Jonas Mekas’ Out-Takes From the Life of a Happy Man Features Previously Private Glimpses of a Life


Jonas Mekas has played many roles in his life—poet, student, political prisoner, Lithuanian exile, film critic (the Voice‘s first), publisher, canon-builder, polemicist, Romantic, friend, husband, father. For over half a century he has recorded himself performing these parts surrounded by loved ones, a drive to document that has yielded intimate epics as well as quick sketches. His film and video works—many of which were presented at Anthology Film Archives, the theater he founded, on the occasion of his 90th birthday in December, and many more of which are available for viewing at—have often been willfully minor, but they’ve never been disposable. These provisional glimpses of daily life are also its lasting registers. “Memories are gone,” he says in voiceover during his new feature, Out-Takes From the Life of a Happy Man, which presents much previously private footage over the course of its 68 minutes. “But the images are real, and they are here.”

Out-Takes begins with Mekas near his editing viewfinder. It’s late at night, and our insomniac has turned to his archives. “Only the filmmakers are awake,” he says in a halting voice, as images play of a puffy-haired woman curled up on the grass and smiling shyly. Her name is Hollis Melton, and she and Mekas were married for more than 20 years before separating. She often appears playing with or holding Oona and Sebastian, the couple’s two infant children, both now long since grown up.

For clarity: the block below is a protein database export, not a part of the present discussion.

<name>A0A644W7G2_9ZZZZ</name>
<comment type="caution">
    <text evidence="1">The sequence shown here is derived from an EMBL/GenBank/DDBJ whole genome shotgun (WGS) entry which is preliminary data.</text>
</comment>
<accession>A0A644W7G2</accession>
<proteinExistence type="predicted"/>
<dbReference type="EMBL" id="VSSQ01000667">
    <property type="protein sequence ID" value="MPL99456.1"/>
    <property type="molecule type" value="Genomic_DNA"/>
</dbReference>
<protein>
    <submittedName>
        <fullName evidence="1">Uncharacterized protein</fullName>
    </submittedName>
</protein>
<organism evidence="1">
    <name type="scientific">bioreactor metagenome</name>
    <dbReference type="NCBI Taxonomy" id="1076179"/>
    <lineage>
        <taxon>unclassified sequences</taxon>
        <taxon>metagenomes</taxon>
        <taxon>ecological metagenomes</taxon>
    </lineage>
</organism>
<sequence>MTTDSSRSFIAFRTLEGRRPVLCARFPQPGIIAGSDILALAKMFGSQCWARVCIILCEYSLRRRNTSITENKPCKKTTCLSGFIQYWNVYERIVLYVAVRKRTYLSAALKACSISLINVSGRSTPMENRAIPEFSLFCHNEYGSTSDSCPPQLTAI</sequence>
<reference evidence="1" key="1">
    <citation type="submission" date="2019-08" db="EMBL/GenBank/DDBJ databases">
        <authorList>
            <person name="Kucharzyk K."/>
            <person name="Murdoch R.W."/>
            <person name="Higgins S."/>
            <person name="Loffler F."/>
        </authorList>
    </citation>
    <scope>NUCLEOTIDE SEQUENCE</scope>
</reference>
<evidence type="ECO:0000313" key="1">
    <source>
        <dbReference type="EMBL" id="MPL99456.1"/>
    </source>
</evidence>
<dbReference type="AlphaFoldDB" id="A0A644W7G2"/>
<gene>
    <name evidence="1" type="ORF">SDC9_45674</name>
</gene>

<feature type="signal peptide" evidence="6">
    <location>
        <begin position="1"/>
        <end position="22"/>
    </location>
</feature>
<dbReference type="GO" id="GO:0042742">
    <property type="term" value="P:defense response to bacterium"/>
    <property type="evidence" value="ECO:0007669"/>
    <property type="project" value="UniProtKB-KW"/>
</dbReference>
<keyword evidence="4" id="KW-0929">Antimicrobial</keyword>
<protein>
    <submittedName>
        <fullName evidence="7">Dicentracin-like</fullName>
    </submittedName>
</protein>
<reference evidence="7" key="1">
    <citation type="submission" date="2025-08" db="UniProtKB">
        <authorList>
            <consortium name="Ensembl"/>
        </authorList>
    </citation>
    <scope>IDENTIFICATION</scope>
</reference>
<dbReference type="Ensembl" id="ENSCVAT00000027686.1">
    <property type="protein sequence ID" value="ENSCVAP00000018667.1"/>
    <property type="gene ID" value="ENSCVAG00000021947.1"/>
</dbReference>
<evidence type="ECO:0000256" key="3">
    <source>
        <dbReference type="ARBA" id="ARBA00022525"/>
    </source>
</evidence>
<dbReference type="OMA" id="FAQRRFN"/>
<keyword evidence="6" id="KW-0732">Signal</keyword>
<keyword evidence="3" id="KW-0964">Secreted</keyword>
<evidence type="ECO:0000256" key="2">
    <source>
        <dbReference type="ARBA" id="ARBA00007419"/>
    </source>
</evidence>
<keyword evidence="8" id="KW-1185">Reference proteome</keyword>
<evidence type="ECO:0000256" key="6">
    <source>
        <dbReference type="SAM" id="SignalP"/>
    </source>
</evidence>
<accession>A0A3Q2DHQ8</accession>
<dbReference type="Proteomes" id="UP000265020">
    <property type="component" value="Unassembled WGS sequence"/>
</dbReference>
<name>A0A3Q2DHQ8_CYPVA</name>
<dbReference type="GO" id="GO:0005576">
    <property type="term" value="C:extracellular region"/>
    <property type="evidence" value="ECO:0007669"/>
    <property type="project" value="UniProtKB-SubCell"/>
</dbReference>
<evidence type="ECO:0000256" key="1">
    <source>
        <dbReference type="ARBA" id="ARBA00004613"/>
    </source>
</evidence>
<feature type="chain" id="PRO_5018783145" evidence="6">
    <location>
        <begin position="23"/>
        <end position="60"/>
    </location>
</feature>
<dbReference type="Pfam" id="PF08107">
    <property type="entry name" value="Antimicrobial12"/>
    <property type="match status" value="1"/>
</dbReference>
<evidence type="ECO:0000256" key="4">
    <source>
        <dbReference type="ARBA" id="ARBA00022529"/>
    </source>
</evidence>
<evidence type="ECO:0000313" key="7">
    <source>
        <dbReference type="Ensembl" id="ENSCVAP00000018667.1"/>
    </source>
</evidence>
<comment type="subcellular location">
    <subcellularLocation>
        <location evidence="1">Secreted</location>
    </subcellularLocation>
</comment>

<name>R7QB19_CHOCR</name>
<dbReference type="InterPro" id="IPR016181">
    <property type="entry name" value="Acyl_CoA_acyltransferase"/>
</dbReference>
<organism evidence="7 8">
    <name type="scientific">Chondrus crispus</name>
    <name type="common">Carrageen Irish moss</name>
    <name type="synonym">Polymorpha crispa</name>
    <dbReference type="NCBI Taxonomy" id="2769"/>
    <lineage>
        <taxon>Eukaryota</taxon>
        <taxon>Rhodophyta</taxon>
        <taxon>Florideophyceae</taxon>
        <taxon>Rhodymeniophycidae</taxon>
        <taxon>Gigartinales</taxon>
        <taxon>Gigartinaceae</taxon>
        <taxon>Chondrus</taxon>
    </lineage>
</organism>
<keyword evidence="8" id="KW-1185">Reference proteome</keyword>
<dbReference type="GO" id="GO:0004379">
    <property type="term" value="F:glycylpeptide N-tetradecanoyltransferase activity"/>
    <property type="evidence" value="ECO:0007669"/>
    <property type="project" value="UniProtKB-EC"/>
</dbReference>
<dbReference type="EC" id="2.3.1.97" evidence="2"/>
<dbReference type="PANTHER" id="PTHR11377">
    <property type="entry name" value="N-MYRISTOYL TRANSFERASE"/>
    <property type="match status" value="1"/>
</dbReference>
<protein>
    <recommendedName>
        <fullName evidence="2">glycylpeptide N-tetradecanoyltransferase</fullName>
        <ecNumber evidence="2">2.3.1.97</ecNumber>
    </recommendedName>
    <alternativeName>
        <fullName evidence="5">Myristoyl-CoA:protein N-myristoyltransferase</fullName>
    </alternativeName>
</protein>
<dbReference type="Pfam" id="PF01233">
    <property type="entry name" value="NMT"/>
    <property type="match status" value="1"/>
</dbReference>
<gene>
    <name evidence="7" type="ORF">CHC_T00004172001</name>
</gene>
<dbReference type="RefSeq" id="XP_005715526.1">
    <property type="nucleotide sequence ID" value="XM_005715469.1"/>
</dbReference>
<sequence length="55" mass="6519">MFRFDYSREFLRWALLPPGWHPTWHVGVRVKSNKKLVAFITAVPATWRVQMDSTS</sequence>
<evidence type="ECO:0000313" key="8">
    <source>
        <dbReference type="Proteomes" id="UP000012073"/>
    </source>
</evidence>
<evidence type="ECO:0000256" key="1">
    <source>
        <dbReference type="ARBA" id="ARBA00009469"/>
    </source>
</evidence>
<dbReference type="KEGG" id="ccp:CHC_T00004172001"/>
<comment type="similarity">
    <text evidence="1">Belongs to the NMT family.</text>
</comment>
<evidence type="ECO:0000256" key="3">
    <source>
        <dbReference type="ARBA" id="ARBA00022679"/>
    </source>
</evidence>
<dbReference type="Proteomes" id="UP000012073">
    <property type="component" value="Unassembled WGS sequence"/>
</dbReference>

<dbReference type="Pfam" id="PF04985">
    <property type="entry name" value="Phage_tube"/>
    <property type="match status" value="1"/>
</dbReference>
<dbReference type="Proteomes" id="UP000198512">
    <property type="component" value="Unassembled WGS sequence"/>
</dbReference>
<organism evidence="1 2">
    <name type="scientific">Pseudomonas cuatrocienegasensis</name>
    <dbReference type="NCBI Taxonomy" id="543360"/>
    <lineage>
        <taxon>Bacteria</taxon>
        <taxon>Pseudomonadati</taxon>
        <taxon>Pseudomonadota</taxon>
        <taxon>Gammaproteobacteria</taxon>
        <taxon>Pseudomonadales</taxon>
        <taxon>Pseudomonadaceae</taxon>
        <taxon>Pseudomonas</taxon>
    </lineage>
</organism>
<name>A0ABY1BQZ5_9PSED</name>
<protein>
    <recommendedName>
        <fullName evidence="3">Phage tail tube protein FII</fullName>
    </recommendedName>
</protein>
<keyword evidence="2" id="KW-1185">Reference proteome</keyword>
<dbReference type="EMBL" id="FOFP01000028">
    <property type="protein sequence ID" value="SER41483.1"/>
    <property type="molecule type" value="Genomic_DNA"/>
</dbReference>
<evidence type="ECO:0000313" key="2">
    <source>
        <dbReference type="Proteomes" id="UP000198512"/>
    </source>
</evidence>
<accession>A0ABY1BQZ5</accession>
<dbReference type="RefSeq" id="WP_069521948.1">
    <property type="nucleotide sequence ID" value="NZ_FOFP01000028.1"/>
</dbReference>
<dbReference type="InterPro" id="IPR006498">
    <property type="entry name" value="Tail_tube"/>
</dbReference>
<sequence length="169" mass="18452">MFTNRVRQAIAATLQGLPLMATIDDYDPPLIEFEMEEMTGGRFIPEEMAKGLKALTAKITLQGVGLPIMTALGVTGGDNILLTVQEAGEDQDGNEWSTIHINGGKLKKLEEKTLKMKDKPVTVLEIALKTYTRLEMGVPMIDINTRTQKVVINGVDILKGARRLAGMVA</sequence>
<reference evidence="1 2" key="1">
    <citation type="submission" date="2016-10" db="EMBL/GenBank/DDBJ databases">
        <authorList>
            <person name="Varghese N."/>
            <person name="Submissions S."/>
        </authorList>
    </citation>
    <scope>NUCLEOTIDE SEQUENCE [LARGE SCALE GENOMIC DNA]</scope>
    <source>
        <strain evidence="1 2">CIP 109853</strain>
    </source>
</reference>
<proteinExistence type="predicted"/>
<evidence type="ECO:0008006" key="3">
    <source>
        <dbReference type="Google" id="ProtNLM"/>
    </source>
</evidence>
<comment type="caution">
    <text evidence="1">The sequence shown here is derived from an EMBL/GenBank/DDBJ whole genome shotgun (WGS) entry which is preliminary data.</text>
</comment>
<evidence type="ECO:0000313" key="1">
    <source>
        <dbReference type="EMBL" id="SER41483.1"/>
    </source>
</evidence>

Images race by of snowy city walks, sunlit relaxing in parks, and late-night drinks at home. Mekas himself sometimes shows up as a willowy, angular man who seems to have rounded and mellowed with age. Throughout, Out-Takes contrasts his different selves. The older Mekas periodically appears whistling and listening to rock music in his studio as he edits and projects his life, drinking in his present moment. The younger Mekas flashes in and out along with friends and family members, all of whom appear in shots that are just long enough to be absorbed, after the manner of the filmmaker’s previous Bolex-recorded treasures. This silent 16mm footage, often scored here with choral chanting, has been glowingly transferred to video. Though they capture the past, these preserved images exist to please whoever receives them in the present.

Yet while our hero is happy to share his outtakes with new companions (Mekas’s title, like his persona, is sincere), a sense emerges that he will stay lonely. “Is there anyone who doesn’t sleep nights thinking about the meaning of the city, the night, the sadness, and oneself?” he asks. The source of this sadness is the happy man’s secret, hinted at up through the very last shot.